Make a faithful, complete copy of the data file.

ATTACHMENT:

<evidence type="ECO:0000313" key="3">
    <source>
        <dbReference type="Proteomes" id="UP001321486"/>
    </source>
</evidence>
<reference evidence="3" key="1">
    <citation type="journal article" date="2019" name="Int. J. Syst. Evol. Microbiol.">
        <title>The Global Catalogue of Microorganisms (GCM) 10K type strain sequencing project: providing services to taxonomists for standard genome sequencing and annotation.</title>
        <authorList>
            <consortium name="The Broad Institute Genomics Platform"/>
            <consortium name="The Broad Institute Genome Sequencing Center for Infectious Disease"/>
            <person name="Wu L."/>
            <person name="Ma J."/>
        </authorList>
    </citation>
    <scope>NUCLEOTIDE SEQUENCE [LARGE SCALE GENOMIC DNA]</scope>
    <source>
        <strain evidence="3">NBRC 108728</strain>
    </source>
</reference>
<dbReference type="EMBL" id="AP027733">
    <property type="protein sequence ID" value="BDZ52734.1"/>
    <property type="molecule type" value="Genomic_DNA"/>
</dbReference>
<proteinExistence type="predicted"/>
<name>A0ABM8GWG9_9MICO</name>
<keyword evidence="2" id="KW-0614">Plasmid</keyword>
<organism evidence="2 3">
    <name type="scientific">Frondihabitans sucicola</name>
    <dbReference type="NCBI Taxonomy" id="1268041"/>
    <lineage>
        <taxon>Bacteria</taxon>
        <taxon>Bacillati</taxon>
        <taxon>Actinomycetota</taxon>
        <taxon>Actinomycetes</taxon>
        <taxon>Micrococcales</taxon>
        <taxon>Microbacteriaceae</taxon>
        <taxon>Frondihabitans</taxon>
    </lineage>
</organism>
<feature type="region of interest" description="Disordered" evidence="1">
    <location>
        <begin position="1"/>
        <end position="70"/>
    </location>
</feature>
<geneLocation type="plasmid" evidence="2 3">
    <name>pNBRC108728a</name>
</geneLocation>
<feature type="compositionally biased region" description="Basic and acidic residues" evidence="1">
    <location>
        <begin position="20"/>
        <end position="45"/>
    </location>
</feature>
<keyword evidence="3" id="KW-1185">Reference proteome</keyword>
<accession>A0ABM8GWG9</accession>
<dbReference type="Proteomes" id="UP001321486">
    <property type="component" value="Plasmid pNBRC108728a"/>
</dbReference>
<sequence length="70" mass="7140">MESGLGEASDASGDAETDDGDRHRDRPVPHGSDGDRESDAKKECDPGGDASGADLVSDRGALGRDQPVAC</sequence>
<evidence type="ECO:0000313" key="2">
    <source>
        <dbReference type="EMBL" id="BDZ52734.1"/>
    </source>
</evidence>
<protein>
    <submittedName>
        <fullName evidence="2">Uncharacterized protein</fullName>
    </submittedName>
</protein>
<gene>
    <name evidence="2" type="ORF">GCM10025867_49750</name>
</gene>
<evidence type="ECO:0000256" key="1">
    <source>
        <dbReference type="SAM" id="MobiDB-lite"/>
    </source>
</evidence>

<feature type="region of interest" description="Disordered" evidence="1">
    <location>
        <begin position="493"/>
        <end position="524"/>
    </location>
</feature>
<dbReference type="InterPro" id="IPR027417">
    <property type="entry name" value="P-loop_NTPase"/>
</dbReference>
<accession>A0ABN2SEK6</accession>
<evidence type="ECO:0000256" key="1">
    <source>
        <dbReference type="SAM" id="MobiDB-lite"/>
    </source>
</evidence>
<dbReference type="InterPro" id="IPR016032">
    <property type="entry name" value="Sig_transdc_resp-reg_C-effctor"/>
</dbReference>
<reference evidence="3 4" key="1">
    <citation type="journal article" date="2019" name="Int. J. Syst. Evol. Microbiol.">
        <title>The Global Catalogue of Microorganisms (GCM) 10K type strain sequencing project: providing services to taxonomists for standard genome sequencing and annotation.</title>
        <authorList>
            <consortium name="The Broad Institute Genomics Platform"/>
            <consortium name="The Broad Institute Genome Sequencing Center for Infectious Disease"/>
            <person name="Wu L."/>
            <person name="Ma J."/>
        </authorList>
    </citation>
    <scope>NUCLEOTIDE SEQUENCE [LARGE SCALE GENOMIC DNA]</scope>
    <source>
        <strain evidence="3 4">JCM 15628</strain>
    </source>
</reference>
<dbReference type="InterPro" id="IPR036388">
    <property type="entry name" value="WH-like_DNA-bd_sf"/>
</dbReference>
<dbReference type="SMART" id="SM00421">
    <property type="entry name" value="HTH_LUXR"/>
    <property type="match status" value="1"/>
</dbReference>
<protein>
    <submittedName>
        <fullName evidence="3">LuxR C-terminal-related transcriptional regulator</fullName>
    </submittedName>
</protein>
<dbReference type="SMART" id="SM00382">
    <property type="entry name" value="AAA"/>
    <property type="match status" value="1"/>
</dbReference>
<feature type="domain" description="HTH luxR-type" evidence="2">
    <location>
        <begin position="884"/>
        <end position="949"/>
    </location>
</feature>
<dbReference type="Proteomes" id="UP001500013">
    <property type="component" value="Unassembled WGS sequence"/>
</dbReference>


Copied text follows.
<evidence type="ECO:0000313" key="3">
    <source>
        <dbReference type="Proteomes" id="UP001321486"/>
    </source>
</evidence>
<reference evidence="3" key="1">
    <citation type="journal article" date="2019" name="Int. J. Syst. Evol. Microbiol.">
        <title>The Global Catalogue of Microorganisms (GCM) 10K type strain sequencing project: providing services to taxonomists for standard genome sequencing and annotation.</title>
        <authorList>
            <consortium name="The Broad Institute Genomics Platform"/>
            <consortium name="The Broad Institute Genome Sequencing Center for Infectious Disease"/>
            <person name="Wu L."/>
            <person name="Ma J."/>
        </authorList>
    </citation>
    <scope>NUCLEOTIDE SEQUENCE [LARGE SCALE GENOMIC DNA]</scope>
    <source>
        <strain evidence="3">NBRC 108728</strain>
    </source>
</reference>
<dbReference type="EMBL" id="AP027733">
    <property type="protein sequence ID" value="BDZ52734.1"/>
    <property type="molecule type" value="Genomic_DNA"/>
</dbReference>
<proteinExistence type="predicted"/>
<name>A0ABM8GWG9_9MICO</name>
<keyword evidence="2" id="KW-0614">Plasmid</keyword>
<organism evidence="2 3">
    <name type="scientific">Frondihabitans sucicola</name>
    <dbReference type="NCBI Taxonomy" id="1268041"/>
    <lineage>
        <taxon>Bacteria</taxon>
        <taxon>Bacillati</taxon>
        <taxon>Actinomycetota</taxon>
        <taxon>Actinomycetes</taxon>
        <taxon>Micrococcales</taxon>
        <taxon>Microbacteriaceae</taxon>
        <taxon>Frondihabitans</taxon>
    </lineage>
</organism>
<feature type="region of interest" description="Disordered" evidence="1">
    <location>
        <begin position="1"/>
        <end position="70"/>
    </location>
</feature>
<geneLocation type="plasmid" evidence="2 3">
    <name>pNBRC108728a</name>
</geneLocation>
<feature type="compositionally biased region" description="Basic and acidic residues" evidence="1">
    <location>
        <begin position="20"/>
        <end position="45"/>
    </location>
</feature>
<keyword evidence="3" id="KW-1185">Reference proteome</keyword>
<accession>A0ABM8GWG9</accession>
<dbReference type="Proteomes" id="UP001321486">
    <property type="component" value="Plasmid pNBRC108728a"/>
</dbReference>
<sequence length="70" mass="7140">MESGLGEASDASGDAETDDGDRHRDRPVPHGSDGDRESDAKKECDPGGDASGADLVSDRGALGRDQPVAC</sequence>
<evidence type="ECO:0000313" key="2">
    <source>
        <dbReference type="EMBL" id="BDZ52734.1"/>
    </source>
</evidence>
<protein>
    <submittedName>
        <fullName evidence="2">Uncharacterized protein</fullName>
    </submittedName>
</protein>
<gene>
    <name evidence="2" type="ORF">GCM10025867_49750</name>
</gene>
<evidence type="ECO:0000256" key="1">
    <source>
        <dbReference type="SAM" id="MobiDB-lite"/>
    </source>
</evidence>

<feature type="region of interest" description="Disordered" evidence="1">
    <location>
        <begin position="493"/>
        <end position="524"/>
    </location>
</feature>
<dbReference type="InterPro" id="IPR027417">
    <property type="entry name" value="P-loop_NTPase"/>
</dbReference>
<accession>A0ABN2SEK6</accession>
<evidence type="ECO:0000256" key="1">
    <source>
        <dbReference type="SAM" id="MobiDB-lite"/>
    </source>
</evidence>
<dbReference type="InterPro" id="IPR016032">
    <property type="entry name" value="Sig_transdc_resp-reg_C-effctor"/>
</dbReference>
<reference evidence="3 4" key="1">
    <citation type="journal article" date="2019" name="Int. J. Syst. Evol. Microbiol.">
        <title>The Global Catalogue of Microorganisms (GCM) 10K type strain sequencing project: providing services to taxonomists for standard genome sequencing and annotation.</title>
        <authorList>
            <consortium name="The Broad Institute Genomics Platform"/>
            <consortium name="The Broad Institute Genome Sequencing Center for Infectious Disease"/>
            <person name="Wu L."/>
            <person name="Ma J."/>
        </authorList>
    </citation>
    <scope>NUCLEOTIDE SEQUENCE [LARGE SCALE GENOMIC DNA]</scope>
    <source>
        <strain evidence="3 4">JCM 15628</strain>
    </source>
</reference>
<dbReference type="InterPro" id="IPR036388">
    <property type="entry name" value="WH-like_DNA-bd_sf"/>
</dbReference>
<dbReference type="SMART" id="SM00421">
    <property type="entry name" value="HTH_LUXR"/>
    <property type="match status" value="1"/>
</dbReference>
<protein>
    <submittedName>
        <fullName evidence="3">LuxR C-terminal-related transcriptional regulator</fullName>
    </submittedName>
</protein>
<dbReference type="SMART" id="SM00382">
    <property type="entry name" value="AAA"/>
    <property type="match status" value="1"/>
</dbReference>
<feature type="domain" description="HTH luxR-type" evidence="2">
    <location>
        <begin position="884"/>
        <end position="949"/>
    </location>
</feature>
<dbReference type="Proteomes" id="UP001500013">
    <property type="component" value="Unassembled WGS sequence"/>
</dbReference>